If we look at the chart above spanning back to the 1980s, we can see that the peak valuation for Anheuser-Busch was 5.3x sales just over four years ago, and the peak valuation for Molson Coors was 6.7x sales. Since then, these stocks have been dead money, and the large spikes over the past three decades in their revenue multiples have typically led to significant mean reversion in their share price. Currently, Boston Beer is trading at 7.3x sales, which is above peak valuations for both companies in their prime, suggesting that it’s getting a little stretched.

Even if we were to apply a 20% premium to Boston Beer as it’s entering a new category and clawing away market share from its peers, the valuation is still quite lofty. This is because the average peak revenue multiple for Anheuser-Busch and Molson Coors was 6.0, and Boston Beer has now fully priced in that valuation at 7.3 (6.0 x 1.2 for 20% premium = 7.2). While this doesn’t mean that Boston Beer needs to correct significantly, it does suggest that there’s no real margin of safety baked in here for new stock purchases at current levels.

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(Source: TC2000.com)

Unfortunately, while the valuation is getting stretched, the technical picture confirms this, with Boston Beer currently more than 50% above its weekly moving average. As we can see from the weekly chart looking back to 2013, these over-extensions have always led to 15-20% declines in the share price. Given that we are currently much more stretched than all prior occasions, I believe investors are taking on elevated risk if they’re considering purchasing the stock above $895.00. While the above chart does not mean that we have to correct 15-20% like all prior occasions, I think the best case from here is a sideways consolidation in the $800.00 – $920.00 range to allow the valuation to play catch-up. The more likely case, in my opinion, is a correction to reset the current overbought condition.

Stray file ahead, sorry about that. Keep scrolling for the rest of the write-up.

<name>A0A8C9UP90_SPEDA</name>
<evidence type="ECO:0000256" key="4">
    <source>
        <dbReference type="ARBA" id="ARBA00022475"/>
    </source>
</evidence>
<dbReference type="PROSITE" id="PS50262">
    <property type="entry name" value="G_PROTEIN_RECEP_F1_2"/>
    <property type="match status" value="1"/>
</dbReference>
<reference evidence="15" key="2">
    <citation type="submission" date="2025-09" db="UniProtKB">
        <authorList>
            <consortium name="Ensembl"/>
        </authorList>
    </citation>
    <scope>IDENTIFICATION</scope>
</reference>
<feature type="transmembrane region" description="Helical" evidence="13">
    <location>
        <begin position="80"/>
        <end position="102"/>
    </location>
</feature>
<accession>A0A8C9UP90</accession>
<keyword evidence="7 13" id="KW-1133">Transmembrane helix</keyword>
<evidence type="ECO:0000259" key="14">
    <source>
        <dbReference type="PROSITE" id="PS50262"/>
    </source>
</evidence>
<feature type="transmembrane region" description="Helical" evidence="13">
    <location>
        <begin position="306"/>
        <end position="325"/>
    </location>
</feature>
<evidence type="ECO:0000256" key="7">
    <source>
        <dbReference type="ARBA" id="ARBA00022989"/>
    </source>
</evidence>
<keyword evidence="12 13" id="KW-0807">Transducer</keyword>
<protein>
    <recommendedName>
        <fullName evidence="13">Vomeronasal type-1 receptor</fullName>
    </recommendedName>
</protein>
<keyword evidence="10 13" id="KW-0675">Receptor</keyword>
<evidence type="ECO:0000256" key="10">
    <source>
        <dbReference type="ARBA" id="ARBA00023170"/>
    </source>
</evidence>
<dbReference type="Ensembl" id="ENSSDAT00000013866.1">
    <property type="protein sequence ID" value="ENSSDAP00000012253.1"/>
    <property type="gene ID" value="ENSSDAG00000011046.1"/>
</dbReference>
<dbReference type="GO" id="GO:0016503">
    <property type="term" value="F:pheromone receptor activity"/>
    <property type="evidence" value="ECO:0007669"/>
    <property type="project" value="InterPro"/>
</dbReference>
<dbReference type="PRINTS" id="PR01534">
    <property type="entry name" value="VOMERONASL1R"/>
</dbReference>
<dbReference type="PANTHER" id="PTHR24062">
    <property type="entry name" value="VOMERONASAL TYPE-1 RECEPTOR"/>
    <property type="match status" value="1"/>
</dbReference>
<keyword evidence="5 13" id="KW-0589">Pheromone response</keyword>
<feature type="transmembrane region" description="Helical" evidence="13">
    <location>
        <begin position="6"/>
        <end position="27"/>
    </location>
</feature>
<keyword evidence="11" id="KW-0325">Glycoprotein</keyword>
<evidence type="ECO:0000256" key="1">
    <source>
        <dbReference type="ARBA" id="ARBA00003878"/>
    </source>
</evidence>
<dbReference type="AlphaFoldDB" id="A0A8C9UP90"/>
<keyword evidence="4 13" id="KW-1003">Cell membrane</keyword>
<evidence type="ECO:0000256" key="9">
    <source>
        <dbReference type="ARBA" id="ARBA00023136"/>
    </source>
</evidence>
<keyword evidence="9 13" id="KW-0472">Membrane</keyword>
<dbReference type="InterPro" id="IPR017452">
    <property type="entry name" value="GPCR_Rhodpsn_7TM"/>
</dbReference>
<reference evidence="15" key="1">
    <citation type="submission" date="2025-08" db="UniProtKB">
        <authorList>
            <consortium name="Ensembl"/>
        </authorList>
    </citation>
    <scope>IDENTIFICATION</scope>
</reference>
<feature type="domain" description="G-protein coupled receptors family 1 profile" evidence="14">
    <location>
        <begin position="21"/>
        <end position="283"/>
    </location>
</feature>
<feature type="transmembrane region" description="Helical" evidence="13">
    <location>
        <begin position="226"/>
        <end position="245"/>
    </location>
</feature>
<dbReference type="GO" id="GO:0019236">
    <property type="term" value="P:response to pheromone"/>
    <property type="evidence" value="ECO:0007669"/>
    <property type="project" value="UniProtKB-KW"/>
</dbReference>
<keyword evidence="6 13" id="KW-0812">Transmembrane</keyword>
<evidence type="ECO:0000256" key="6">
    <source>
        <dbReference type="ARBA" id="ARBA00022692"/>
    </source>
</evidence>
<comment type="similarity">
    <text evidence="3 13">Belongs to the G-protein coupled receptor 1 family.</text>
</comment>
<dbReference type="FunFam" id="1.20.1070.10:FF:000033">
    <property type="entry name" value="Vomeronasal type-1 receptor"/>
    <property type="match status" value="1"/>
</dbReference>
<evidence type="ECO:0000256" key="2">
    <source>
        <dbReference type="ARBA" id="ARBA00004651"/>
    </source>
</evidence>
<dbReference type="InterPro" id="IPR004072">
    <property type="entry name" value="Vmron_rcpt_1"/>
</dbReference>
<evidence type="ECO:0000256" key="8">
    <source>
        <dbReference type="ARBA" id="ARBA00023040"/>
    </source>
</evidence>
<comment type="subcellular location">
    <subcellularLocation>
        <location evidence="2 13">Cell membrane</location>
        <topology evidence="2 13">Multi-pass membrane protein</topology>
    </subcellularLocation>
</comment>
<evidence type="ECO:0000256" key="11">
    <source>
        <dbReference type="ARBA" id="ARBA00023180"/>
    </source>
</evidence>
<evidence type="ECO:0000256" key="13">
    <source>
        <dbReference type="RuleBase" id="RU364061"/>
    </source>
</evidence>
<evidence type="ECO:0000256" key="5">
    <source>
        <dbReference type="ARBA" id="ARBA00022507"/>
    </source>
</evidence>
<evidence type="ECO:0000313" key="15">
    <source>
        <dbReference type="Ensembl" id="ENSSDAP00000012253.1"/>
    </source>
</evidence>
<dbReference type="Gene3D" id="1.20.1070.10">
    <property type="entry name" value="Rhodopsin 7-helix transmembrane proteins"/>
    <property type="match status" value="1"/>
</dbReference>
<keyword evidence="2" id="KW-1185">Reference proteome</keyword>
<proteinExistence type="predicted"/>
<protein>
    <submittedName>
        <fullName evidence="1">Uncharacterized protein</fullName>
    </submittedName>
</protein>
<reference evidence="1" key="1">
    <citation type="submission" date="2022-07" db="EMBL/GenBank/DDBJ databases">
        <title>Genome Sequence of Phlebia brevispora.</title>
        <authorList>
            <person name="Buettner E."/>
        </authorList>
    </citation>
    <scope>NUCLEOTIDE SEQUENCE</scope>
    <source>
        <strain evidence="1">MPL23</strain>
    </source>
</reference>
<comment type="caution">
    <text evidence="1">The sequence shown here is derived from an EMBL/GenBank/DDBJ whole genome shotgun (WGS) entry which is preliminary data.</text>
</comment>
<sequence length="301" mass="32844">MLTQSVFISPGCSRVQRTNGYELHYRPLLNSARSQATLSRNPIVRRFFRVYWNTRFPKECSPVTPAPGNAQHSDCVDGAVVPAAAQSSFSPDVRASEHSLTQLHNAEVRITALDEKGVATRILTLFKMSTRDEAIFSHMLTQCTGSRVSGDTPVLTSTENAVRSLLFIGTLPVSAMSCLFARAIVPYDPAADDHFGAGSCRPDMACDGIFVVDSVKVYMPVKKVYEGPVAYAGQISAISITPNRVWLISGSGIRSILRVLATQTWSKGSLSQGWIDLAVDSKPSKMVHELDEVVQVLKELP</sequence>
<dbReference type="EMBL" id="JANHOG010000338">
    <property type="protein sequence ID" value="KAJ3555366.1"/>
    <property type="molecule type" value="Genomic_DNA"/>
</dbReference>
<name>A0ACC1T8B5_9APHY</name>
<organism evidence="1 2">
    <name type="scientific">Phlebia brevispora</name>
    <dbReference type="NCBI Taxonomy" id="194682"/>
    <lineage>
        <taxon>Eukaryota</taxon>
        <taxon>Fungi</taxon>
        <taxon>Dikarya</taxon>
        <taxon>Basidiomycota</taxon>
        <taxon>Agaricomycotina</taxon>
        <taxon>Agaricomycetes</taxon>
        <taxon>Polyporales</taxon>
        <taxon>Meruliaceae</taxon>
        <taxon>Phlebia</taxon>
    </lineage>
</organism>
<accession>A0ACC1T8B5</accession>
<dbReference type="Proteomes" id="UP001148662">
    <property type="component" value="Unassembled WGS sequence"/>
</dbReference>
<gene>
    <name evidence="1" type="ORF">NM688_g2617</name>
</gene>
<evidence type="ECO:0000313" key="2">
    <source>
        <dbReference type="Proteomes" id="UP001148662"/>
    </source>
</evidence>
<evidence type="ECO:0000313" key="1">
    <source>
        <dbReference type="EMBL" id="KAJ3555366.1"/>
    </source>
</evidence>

(Source: Company Website)

Boston Beer is undoubtedly an exceptional growth story that had the foresight to venture into an area of the market that’s allowed it to take a bite out of its competitors, while they’re most vulnerable with on-premise sales mostly shuttered. However, while growth at a reasonable price is a recipe for outsized portfolio returns, growth at an unreasonable price is a lousy recipe altogether, especially when mixed with a hint of an overbought condition.

Therefore, while Boston Beer is a tremendous growth stock, I believe investors would be wise not to chase the stock above $895.00. In fact, if we were to see a rally above $910.00 before October, I believe this would be an opportunity to take profits on the stock.

Disclosure: I/we have no positions in any stocks mentioned, and no plans to initiate any positions within the next 72 hours. I wrote this article myself, and it expresses my own opinions. I am not receiving compensation for it (other than from Seeking Alpha). I have no business relationship with any company whose stock is mentioned in this article.

Additional disclosure: Disclaimer: Taylor Dart is not a Registered Investment Advisor or Financial Planner. This writing is for informational purposes only. It does not constitute an offer to sell, a solicitation to buy, or a recommendation regarding any securities transaction. The information contained in this writing should not be construed as financial or investment advice on any subject matter. Taylor Dart expressly disclaims all liability in respect to actions taken based on any or all of the information on this writing.